So I’m driving towards a stoplight, and refuse to speed up to get through the green before it changes, because I have a baby in the backseat and I turned into a grandma driver the moment she was born.
This is a problem.
Now I sit at a stoplight, wondering why on earth it is necessary for other people to get through the intersection and what possibly makes them anymore important than I. Don’t they see that I have a BABY?! Don’t they realize that if the car is stopped for more than 23.5 seconds that my baby will start crying uncontrollably, and the longer she cries the harder it will be for her to stop? Every.Second.Counts.
No, Libby. Nobody realizes that, and even if they did, nobody cares, because the world does not revolve around you and your baby. I know, I know. But, still.
Every moment of the day is like this, especially those moments spent outside the 4 walls of my home. It’s very intense.
I almost lost it on the girl working in the McDonalds drive-thru tonight. It all began when I decided it was necessary to get 2 chocolate chip cookies on my way home, accompanied by a medium tea with milk. Easy enough, right? And there’s nothing faster to make and hand out a little window than cookies and tea, right? No, wrong. Apparently, asking (before ordering) “Do you have chocolate chip cookies still at this time of night”, does not give the opportunity to say “no, we are out for the night or you can wait 10 minutes for new ones”. Apparently.
I was at my Mom’s house visiting. I timed it perfectly. If I stay until 7, nurse the baby, and get into the car immediately, she’ll fall asleep on the way home, without crying, and I’ll put her right to bed when we get home. PERFECT plan. It even involved staying a solid hour later than I wanted to- if I am perfectly honest with myself. A lot of thought goes into when I do what, and how I do it, and all the potential hiccups (not literal hiccups).
So after paying at the first window (therefore solidifying my purchase no matter the wait time), I get the second window only to find out that they are out of cookies. REALLY? “But if you want to wait only 2 minutes we’ll make some new ones”, said the cashier. Ugh. So I pull up to the wait spot, and after a solid 35 seconds the baby starts to wail. After 5 minutes, the girls gossiping behind the counter wonder why I’ve marched in there, baby carrier in hand, bouncing and shushing.
“Is there something you need?”
Yes. Yes there is something I need. I need you to:
a) Tell me there are no cookies when I ask you before ordering, or at least before paying
b) Give me a realistic wait time frame so that I can immediately leave and not have the baby lose it
C) Don’t look at me like a crazed cookie-hungry customer who can’t wait 2 minutes in the car with her baby
“No, just thought I’d come in to get the cookies and tea to save you a trip and keep the baby happy” J
People. Some people.
I feel like I’ve turned into a “Don’t you see I have a baby here” lunatic. I actually have, and I’m sorry.
2 days ago I was in the hospital, it was pretty quiet and I was super grateful that my baby was fast asleep while I waited for over an hour to see the doctor. As I waited by the door for my husband to pick me up, some crazy nurse (crazy because her hair was frizzy and she was grumpy), kept yelling commands to the other nurses. But she waited until she was right beside us. REALLY? DON’T YOU SEE MY SLEEPING BABY? DON’T YOU REALIZE WHAT IT’LL MEAN FOR THE NEXT 2 HOURS FOR ME IF YOU WAKER HER UP?! SHUT UP!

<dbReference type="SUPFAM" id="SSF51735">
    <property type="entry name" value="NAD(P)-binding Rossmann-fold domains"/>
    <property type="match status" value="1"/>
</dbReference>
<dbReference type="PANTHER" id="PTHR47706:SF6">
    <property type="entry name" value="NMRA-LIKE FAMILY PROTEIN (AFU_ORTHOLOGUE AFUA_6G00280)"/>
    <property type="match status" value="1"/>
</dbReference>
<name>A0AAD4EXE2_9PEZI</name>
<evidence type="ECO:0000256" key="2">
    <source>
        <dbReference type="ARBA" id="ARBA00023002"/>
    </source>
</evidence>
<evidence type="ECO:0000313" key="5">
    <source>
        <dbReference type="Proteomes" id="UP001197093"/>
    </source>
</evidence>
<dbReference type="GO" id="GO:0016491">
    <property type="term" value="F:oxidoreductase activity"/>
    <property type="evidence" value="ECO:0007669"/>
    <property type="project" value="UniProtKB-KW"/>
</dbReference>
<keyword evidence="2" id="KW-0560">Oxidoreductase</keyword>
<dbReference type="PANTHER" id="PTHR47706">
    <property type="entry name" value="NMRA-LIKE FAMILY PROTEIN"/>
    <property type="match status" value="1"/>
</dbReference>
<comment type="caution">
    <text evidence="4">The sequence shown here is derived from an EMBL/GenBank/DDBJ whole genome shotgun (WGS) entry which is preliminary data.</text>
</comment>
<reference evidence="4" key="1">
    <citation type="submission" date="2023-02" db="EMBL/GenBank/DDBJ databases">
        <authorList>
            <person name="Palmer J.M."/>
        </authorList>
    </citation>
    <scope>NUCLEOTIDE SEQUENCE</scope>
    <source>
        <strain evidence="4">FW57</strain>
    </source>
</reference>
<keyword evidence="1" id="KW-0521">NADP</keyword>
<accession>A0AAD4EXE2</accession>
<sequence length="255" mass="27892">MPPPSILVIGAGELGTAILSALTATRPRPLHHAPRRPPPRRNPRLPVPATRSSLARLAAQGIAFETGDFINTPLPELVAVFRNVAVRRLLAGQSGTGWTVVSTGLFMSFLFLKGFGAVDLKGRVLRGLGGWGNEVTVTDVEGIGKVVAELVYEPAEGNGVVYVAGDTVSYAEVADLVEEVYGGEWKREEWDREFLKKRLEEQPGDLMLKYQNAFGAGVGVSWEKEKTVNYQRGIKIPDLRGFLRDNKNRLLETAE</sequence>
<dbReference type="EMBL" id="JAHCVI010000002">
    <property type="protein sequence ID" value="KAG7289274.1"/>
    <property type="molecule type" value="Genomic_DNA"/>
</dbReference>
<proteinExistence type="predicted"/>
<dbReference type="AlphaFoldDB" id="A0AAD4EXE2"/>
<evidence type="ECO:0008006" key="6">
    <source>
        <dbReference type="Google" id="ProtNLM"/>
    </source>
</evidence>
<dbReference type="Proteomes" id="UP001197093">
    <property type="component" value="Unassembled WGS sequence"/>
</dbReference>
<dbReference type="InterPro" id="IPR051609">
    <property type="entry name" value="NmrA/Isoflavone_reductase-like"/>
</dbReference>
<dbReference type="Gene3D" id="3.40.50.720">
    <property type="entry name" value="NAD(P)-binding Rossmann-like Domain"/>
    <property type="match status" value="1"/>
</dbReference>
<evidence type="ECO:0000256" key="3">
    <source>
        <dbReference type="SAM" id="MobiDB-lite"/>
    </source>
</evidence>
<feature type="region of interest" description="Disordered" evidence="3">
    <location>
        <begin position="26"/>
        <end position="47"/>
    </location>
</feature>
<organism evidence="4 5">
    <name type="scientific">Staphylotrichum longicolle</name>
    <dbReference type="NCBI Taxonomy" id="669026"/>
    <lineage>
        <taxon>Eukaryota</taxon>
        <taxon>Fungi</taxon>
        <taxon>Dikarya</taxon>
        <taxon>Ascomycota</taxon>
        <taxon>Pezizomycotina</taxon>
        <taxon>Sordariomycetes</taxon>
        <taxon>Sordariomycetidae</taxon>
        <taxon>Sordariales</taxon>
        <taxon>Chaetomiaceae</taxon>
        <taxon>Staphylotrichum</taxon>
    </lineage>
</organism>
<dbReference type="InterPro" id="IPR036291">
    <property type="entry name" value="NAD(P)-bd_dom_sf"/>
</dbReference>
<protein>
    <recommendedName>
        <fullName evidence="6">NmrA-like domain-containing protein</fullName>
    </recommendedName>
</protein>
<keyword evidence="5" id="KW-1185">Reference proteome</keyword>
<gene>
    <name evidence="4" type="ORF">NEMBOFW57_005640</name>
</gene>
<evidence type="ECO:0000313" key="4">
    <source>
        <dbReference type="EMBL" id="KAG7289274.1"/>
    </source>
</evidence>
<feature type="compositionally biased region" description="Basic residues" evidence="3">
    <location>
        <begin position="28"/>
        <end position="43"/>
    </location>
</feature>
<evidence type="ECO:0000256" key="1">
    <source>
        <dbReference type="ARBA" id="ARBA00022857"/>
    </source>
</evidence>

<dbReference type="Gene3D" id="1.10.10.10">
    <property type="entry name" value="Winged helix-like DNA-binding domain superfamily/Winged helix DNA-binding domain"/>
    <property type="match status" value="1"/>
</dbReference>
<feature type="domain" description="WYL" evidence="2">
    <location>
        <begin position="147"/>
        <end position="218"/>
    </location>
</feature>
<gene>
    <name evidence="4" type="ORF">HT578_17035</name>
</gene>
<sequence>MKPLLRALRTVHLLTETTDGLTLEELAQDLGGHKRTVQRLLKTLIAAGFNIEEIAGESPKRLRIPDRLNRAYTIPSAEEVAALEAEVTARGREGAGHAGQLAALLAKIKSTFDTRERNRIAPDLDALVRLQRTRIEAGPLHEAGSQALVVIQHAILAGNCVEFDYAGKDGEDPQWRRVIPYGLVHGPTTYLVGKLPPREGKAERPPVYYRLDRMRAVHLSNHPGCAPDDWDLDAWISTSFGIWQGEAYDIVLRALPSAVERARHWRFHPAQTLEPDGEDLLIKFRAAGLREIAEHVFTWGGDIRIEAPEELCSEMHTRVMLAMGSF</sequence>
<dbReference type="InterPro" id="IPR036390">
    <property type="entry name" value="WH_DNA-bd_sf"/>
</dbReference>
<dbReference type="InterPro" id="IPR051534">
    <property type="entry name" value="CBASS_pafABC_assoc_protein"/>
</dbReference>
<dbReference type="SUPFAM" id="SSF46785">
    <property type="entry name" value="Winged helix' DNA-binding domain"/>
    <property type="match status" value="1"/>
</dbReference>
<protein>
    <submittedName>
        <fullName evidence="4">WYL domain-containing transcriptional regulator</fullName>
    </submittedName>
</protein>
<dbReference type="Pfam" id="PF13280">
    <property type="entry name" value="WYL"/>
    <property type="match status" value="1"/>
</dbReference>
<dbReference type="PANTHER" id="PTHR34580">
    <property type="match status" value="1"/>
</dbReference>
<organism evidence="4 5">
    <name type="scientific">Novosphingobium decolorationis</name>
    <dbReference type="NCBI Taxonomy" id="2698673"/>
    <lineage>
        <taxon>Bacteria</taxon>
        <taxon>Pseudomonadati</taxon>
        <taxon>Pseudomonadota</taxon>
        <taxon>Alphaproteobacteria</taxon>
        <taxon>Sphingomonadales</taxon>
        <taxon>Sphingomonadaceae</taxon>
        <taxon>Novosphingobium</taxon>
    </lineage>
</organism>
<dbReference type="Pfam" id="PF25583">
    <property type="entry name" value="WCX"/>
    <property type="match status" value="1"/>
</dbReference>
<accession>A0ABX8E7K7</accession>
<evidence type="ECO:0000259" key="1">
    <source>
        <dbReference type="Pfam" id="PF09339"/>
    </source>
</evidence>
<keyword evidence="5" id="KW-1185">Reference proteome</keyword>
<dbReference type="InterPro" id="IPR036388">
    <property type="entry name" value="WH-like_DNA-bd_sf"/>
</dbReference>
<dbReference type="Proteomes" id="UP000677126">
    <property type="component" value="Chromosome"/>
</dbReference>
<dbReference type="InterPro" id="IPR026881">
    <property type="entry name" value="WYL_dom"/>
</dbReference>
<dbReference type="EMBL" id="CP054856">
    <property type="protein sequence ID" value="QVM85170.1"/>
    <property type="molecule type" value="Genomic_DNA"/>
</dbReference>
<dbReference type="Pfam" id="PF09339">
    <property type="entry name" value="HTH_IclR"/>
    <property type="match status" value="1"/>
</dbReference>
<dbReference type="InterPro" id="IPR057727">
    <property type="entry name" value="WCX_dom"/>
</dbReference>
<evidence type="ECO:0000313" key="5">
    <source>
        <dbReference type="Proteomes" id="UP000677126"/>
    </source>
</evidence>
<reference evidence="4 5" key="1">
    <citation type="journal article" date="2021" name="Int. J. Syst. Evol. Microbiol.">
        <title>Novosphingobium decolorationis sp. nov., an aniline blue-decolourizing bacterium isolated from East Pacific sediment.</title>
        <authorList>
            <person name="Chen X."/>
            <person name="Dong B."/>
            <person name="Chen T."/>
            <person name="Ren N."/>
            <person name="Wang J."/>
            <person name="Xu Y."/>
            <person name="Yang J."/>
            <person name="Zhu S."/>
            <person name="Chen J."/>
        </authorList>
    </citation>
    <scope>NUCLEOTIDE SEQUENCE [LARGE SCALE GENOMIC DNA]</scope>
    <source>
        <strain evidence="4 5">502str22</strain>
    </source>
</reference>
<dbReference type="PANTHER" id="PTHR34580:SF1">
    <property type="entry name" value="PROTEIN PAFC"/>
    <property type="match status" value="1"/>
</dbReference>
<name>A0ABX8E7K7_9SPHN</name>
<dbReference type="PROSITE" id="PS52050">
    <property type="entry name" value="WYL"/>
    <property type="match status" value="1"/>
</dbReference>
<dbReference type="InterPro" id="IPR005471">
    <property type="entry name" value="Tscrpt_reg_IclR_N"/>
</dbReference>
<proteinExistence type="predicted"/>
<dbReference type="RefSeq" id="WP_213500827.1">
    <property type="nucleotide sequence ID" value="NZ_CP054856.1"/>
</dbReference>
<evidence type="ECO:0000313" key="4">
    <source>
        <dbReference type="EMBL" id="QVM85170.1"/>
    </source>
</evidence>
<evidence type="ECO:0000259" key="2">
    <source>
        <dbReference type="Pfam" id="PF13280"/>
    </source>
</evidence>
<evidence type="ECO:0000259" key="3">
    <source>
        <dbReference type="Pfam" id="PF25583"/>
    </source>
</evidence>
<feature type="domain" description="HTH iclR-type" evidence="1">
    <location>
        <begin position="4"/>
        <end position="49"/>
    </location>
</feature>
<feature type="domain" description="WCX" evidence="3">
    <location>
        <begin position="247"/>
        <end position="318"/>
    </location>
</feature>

I’m just being honest. I’m nice, really. 90% of the time you’d have no idea I am having these crazed thoughts, but I can’t lie, my inner dialogue is generally not so friendly.
One last thing.
Why do people try to talk to me like I am a regular person with a regular focused brain when my baby is wailing?
Oh, probably because they don’t have a baby. I realize that. I am not stupid. Before motherhood I didn’t think twice about the effects of having a baby had on a woman’s brain. How non-empathetic of me. I know. But now I want everyone to understand. My brain doesn’t work properly when my baby is crying. Or when my baby is about to cry. Or when my baby has just finished crying. Or if I think she might cry. Or if I’m thinking of when the last time I fed her was. Or which boob I used. Just sayin’. Just don’t be offended when I’m spaced out, or looking like I am ignoring you, or am red in the face, or smile and nod when you just told me the saddest news of your life. I CAN’T THINK.
So the next time you ask to hold my baby, try to have a conversation with me, allow me to cross the road first, open or not open the door for me, expect me to hear everything you say, wonder if I was ignoring you, wonder why I’m huffing and puffing so hard waiting for a red light, or see me rolling my eyes at a random loud talking well-wisher, just remember that I may have just spent the last 2 hours feeding, rocking, shushing, playing and scheming to get my baby to sleep in perfect time… so that when I get home I can fold the load of laundry that’s been sitting there for 3 days, or shower, or do the dishes, or make an important phone call, or do one of a million other things that I have on my list of “to-dos while baby is sleeping” list.
Now that’s a run on sentence.
To my friends who are Moms, or just Moms in general: I can’t believe how naïve and un-thoughtful when I was “pre-baby”. Sorry to you.
To my other un-mothered friends: Sorry for being crazy and half hating you for not getting why I’m all dazed and confused these days.
And to the rest of you: Stop waking up my baby.